Why Alibaba wants to develop its own chips

September 20, 2018 12:02
Alibaba aims to develop customized chips and processors to support the group's push into the fast-growing cloud and Internet of Things businesses. Photo: AFP

Alibaba chairman Jack Ma last week signaled that the group is about to enter the next stage of its development when he announced that he is stepping down as chairman next year and passing the mantle of leadership to Daniel Zhang, the current chief executive.

After transforming the retail landscape over the past two decades, the e-commerce giant is now ready to help the manufacturing sector in entering the era of the Internet of Things. And one of its key initiatives in this respect is its plan to launch a self-designed computer chip next year.

Alibaba announced on Wednesday that it is setting up a company that will make customized chips and processors to support the group's push into the fast-growing cloud and Internet of Things (IoT) businesses.

The name of the new firm is Pingtouge Semiconductor Company, which refers to the Chinese monicker for the honey badger, an animal known for its tenacity in the face of adversity.

The new company will be spearheaded by a team from Chinese microchip maker Hangzhou C-SKY Microsystems, which Alibaba acquired in April. It aims to launch its first chip next year.

The news came amid the intensifying trade conflict between China and the United States.  

US President Donald Trump has accused Chinese firms of stealing core technologies from the US. And recently, Washington banned Chinese telecoms equipment maker ZTE from obtaining supplies from American firms, an order that was recently lifted but may be reinstated even after the Chinese firm has complied with the US demands.

Alibaba's Jack Ma himself has bewailed China's over-reliance on foreign chips and underscored the need for China to develop its own core technologies.

In announcing Alibaba's new semiconductor business, chief technology officer Jeff Zhang said the group's advantages in algorithm and data put it in "a unique position to lead real technology breakthroughs in disruptive areas, such as quantum and chip technology".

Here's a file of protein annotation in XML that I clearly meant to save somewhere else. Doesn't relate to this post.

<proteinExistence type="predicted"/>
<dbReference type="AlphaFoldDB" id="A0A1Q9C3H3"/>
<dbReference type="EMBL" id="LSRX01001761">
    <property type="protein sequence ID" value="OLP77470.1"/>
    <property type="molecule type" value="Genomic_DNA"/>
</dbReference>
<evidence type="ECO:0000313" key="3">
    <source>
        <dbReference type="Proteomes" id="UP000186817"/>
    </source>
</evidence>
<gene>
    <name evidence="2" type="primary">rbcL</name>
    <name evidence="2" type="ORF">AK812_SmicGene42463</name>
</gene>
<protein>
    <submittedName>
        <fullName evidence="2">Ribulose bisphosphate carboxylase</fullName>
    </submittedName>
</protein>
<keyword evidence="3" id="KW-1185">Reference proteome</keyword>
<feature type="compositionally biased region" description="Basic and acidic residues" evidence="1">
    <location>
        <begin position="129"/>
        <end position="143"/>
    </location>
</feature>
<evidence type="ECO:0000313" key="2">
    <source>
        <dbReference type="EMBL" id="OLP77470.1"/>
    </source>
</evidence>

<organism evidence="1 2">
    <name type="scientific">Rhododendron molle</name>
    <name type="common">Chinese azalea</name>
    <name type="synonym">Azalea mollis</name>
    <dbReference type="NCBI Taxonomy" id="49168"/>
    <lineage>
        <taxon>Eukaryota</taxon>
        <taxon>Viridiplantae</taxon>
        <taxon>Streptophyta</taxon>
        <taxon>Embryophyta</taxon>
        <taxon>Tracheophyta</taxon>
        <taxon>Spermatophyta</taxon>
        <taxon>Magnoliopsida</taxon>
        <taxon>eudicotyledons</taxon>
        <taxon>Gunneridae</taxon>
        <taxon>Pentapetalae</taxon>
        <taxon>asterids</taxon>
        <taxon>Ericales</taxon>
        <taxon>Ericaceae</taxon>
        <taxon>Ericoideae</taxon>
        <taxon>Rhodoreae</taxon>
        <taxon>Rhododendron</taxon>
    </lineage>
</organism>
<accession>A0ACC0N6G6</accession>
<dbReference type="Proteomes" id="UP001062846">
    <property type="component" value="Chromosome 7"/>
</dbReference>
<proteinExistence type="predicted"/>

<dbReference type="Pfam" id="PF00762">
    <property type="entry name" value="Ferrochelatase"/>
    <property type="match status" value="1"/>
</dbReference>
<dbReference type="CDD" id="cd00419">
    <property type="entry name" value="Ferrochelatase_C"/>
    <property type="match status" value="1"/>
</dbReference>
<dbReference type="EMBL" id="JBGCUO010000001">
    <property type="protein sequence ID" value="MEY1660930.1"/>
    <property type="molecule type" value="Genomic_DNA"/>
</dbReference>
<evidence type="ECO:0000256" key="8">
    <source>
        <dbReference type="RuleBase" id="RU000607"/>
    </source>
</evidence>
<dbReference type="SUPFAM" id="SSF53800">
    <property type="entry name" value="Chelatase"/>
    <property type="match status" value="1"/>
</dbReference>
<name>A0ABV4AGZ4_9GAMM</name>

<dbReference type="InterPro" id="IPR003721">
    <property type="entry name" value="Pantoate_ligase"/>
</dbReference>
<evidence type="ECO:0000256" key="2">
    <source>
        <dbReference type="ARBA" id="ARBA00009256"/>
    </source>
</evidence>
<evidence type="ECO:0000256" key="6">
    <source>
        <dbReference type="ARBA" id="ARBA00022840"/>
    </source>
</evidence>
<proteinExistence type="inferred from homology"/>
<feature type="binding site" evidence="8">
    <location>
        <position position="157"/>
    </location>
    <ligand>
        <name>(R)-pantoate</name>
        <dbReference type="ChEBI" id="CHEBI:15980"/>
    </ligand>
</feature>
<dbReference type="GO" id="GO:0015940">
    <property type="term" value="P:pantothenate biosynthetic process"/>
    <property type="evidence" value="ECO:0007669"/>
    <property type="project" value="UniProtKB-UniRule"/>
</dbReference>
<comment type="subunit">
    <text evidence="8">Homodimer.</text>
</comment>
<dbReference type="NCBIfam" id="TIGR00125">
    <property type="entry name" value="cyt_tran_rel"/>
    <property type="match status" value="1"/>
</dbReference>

In particular, DAMO Academy, a research and development arm of Alibaba, will focus its efforts on developing quantum processors, building cloud-accessed systems, and developing algorithms to solve fundamental problems in such areas as machine learning and optimization.

In effect, DAMO will play a key role in implementing digital transformation in a range of industries, including e-commerce, logistics, finance, materials and pharmaceuticals. The academy will also nurture and expand its partnership network to explore quantum-enhanced solutions for Alibaba’s commercial customers.

Established last year, DAMO now has over 300 researchers in eight cities around the world. Its focus has been on machine intelligence, robotics, fintech, data computing and quantum computing.

The academy expects to introduce its first artificial intelligence (AI) inference chip, called “AliNPU”, by the middle of next year. The chip could potentially be used for autonomous vehicles, smart cities and smart logistics.

Ma has acknowledged that new manufacturing will be an important growth driver of China’s economy, and called on manufacturers to embrace IoT, cloud computing and big data analytics.

He said manufacturers need to dig deep with AI and data tools to understand and address the needs of its customers. 

In fact, Alibaba’s cloud business has become the third largest player in the world behind Amazon Web Service and Microsoft.

The Chinese government requires companies to use local cloud service providers, making Alibaba's cloud business a key growth driver within the group.

The launch of its own AI chips could also support Alibaba’s data center to expand into IoT businesses such as smart city, smart logistics and autonomous driving.

Alibaba’s cloud business is now operating in 24 countries around the world. It expects to generate half of its revenue from overseas markets in the near future.

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EJ Insight writer